In an in-depth and candid interview with Declassified UK, he was asked if he thought that the antisemitism scandal that engulfed him “was the result of his pro-Palestinian political position,” and replied: “Very largely that is the case.”
He insisted: “I have spent my life fighting racism in any form, in any place whatsoever. My parents spent their formative years fighting the rise of Nazism in Britain, and that is what I’ve been brought up doing. And when in the 1970s the National Front were on the march in Britain, I was one of the organisers of the big Wood Green demonstration to try to stop the National Front marching through.
“And somehow or other I was accused of being antisemitic. The allegations against me were foul, dishonest and utterly disgusting and appalling from people who should know better and do know better. People that have known me for 40 years, never once complained about anything I’d ever said or done in terms of anti-racism, until I became leader of the Labour Party. Interesting coincidence of timing. Disgusting allegations which obviously we sought to rebut at all times. And I’ll be forever grateful for the support given by Jewish socialists, the many Jewish members of the Labour Party all over the country, and of course the local Jewish community in my constituency.”
He said of the allegations against him: “It was personal, it was vile, it was disgusting, and it remains so.”
Declassified UK characterised the antisemitism allegations against Mr Corbyn variously as “an extreme example of a tried-and-tested tactic used by pro-Israel groups across the world”, as a “slur” and as a tactic “instrumentalised to destroy critics of the Israeli state”, which is an example of the antisemitic Livingstone Formulation.
Mr Corbyn replied: “The tactic is you say that somebody is intrinsically antisemitic and it sticks and then the media parrot it and repeat it the whole time. Then the abuse appears on social media, the abusive letters appear, the abusive phone calls appear, and all of that. And it’s very horrible and very nasty and is designed to be very isolating and designed to also take up all of your energies in rebutting these vile allegations, which obviously we did. But it tends to distract away from the fundamental message about peace, about justice, about social justice, about economy and all of that.”
Other portions of the interview also strayed close to tropes about outsized Israeli influence and control over British politics and the Labour Party.
With regard to Labour Friends of Israel, for instance, Declassified UK suggested that it is a front for the Israeli Embassy and Mr Corbyn questioned the funding of the faction: “I’m not opposed to there being friends of particular countries or places all around the world within the party, I think that’s a fair part of the mosaic of democratic politics. What I am concerned about is the funding that goes with it — and the apparently very generous funding that Labour Friends of Israel gets from, I presume, the Israeli Government.” Despite his ostensible tolerance for the faction even as he has suspicions about its funding, he also questioned why Labour never took action against the group and tellingly listed some of the senior Labour MPs who have been involved with it.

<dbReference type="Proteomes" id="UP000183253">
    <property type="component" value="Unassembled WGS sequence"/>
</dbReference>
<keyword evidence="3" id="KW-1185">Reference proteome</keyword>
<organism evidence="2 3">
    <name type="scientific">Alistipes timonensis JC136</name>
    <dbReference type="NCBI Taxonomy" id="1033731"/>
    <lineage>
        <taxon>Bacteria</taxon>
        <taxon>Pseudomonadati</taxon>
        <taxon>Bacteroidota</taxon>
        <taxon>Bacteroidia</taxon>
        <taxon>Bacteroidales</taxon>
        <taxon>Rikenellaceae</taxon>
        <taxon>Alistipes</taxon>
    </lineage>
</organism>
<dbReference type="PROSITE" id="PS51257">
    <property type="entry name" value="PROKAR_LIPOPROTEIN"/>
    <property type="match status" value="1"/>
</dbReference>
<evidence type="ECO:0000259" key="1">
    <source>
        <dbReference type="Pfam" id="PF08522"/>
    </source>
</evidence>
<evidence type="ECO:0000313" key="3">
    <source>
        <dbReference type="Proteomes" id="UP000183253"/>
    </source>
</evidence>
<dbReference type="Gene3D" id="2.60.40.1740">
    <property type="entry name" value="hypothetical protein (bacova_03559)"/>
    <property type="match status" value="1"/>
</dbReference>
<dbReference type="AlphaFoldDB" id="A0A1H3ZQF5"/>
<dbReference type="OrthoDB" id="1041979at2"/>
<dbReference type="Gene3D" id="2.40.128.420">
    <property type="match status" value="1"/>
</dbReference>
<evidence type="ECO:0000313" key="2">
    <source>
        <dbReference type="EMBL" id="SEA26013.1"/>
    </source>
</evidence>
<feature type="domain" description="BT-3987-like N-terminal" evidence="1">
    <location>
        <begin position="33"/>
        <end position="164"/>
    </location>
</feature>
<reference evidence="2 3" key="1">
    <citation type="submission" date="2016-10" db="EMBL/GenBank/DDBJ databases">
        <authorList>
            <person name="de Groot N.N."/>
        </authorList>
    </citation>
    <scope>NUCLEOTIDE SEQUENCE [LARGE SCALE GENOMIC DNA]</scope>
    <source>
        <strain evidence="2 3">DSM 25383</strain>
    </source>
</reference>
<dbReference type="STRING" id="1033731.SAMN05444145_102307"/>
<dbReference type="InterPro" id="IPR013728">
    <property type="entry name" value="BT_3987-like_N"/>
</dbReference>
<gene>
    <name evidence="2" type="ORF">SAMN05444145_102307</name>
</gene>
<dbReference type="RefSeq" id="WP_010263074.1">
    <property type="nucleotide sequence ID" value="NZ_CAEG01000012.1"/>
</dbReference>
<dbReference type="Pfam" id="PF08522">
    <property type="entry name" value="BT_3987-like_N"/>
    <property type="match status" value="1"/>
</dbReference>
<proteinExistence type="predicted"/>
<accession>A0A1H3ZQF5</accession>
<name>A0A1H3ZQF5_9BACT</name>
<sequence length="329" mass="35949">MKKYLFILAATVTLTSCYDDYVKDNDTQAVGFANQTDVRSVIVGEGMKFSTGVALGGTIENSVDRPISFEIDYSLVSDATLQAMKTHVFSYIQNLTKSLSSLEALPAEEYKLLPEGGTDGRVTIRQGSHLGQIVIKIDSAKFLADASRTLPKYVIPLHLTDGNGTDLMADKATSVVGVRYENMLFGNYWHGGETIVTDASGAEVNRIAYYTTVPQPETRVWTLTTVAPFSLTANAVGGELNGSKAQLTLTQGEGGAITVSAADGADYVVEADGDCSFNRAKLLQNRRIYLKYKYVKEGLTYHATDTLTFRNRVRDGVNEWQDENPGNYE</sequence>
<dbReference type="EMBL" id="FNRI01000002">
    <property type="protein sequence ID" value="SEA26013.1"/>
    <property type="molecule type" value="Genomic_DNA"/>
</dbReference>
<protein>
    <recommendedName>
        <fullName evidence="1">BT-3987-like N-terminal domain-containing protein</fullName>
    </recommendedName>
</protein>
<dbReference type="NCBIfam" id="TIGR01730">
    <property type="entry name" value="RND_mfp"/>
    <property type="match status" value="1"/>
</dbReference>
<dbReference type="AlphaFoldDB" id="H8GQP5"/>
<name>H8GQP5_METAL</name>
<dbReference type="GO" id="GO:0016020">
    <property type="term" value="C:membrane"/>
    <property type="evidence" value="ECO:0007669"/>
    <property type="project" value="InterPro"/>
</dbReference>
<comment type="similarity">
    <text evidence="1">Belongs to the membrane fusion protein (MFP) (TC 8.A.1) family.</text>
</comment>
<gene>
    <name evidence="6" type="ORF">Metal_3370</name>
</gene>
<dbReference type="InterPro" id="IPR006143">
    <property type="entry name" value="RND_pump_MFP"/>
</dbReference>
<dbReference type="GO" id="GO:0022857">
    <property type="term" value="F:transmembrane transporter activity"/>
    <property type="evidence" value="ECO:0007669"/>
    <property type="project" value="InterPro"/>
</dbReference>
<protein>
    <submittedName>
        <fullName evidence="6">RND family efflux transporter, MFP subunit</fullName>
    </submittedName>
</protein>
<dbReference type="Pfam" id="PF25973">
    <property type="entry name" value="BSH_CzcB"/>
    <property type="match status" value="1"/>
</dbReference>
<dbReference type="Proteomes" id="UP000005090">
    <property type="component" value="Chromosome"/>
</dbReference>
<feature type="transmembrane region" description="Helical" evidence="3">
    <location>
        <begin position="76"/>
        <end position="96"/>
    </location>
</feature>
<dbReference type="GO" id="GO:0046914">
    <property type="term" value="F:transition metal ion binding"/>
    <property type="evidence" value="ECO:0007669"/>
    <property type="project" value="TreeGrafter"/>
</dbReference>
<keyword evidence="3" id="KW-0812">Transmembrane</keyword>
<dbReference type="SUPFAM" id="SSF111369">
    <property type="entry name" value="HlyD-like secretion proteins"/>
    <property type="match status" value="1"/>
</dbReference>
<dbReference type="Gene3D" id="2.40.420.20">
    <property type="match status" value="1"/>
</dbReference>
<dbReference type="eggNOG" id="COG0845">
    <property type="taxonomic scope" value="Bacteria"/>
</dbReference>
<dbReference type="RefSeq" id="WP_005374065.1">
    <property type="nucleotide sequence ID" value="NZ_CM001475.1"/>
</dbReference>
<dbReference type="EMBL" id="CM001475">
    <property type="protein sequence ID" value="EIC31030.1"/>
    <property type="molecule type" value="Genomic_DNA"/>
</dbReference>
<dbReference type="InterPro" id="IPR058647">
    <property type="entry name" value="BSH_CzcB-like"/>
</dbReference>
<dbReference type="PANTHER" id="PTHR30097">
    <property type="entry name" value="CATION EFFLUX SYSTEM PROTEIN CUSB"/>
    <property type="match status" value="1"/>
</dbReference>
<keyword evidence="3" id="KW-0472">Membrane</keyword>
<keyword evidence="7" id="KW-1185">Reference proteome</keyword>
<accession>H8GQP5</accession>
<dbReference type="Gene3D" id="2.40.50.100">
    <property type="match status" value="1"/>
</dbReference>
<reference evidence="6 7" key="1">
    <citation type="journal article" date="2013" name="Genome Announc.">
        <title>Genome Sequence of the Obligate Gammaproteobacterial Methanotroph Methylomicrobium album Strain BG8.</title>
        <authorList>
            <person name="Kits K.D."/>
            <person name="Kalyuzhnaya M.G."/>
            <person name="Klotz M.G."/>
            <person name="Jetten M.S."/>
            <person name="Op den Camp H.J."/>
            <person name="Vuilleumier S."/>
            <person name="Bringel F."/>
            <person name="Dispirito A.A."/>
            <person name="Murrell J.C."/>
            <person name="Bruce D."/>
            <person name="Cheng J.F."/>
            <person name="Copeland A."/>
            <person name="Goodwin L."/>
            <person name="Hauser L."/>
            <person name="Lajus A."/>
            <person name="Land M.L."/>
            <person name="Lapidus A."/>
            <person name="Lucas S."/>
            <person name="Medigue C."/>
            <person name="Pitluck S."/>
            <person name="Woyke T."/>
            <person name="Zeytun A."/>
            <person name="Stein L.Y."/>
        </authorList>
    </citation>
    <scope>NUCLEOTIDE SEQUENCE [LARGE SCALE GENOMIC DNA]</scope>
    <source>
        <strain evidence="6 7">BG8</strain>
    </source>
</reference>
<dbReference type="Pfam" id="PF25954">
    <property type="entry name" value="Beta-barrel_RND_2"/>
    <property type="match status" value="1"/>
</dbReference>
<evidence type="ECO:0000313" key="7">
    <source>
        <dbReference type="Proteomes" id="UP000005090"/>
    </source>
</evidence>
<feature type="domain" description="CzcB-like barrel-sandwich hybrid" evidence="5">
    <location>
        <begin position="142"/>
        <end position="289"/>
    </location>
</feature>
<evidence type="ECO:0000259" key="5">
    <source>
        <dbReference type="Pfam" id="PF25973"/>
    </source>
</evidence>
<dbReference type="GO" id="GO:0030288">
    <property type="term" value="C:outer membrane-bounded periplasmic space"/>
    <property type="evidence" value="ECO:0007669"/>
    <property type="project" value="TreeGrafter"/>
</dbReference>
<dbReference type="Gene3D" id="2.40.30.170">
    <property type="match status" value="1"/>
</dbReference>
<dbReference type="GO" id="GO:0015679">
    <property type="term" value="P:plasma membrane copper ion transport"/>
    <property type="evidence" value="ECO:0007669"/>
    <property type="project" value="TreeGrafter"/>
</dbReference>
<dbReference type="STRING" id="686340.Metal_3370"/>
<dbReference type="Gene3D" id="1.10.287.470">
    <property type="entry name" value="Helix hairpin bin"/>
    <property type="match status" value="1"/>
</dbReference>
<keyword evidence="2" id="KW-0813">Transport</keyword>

He also claimed that then-Israeli Prime Minister Benjamin Netanyahu “also weighed in on this and said that I must not become Prime Minister. Sorry, who is Benjamin Netanyahu to decide who the British Prime Minister should be? It’s not for me to decide who the Israeli prime minister should be…so who is he to make that kind of comment?”
There is no evidence that Mr Netanyahu ever made such a comment. Declassified UK itself could only assume that Mr Corbyn was referring to a 2019 report in a British newspaper in which Mr Netanyahu had reportedly said that “Israel may halt its intelligence co-operation with the UK if Jeremy Corbyn becomes Prime Minister,” which is merely a change in Israeli policy that doubtless would have mirrored changes in British policy had Mr Corbyn been elected. What Mr Netanyahu actually said is therefore entirely different from the impression of attempted Israeli domination of British democracy that Mr Corbyn tried to give.
Mr Corbyn, who has repeatedly played down Labour antisemitism, is indefinitely suspended from the Parliamentary Labour Party but remains a member of the Labour Party after his brief suspension was overturned.
Campaign Against Antisemitism has lodged a complaint against Mr Corbyn, holding him responsible for conduct that is prejudicial or grossly detrimental to the Labour Party, as the leader during the period of the Equality and Human Rights Commission’s (EHRC) shameful findings. Given the serious detriment that this conduct has caused, we are seeking Mr Corbyn’s immediate resuspension and, if the complaint is upheld, we will be requesting his expulsion. On the day of the publication of the EHRC’s report, we also submitted a major complaint against Mr Corbyn and other sitting MPs. These complaints are yet to be acknowledged by the Party, and they must be investigated by an independent disciplinary process that the EHRC has demanded.
The Labour Party was found by the EHRC to have engaged in unlawful discrimination and harassment of Jews. The report followed the EHRC’s investigation of the Labour Party in which Campaign Against Antisemitism was the complainant, submitting hundreds of pages of evidence and legal argument. Sir Keir Starmer called the publication of the report a “day of shame” for the Labour Party.
Campaign Against Antisemitism’s Antisemitism Barometer 2019 showed that antisemitism on the far-left of British politics has surpassed that of the far-right.
Campaign Against Antisemitism advocates for zero tolerance of antisemitism in public life. To that end we monitor all political parties and strive to ensure that any cases of concern are properly addressed.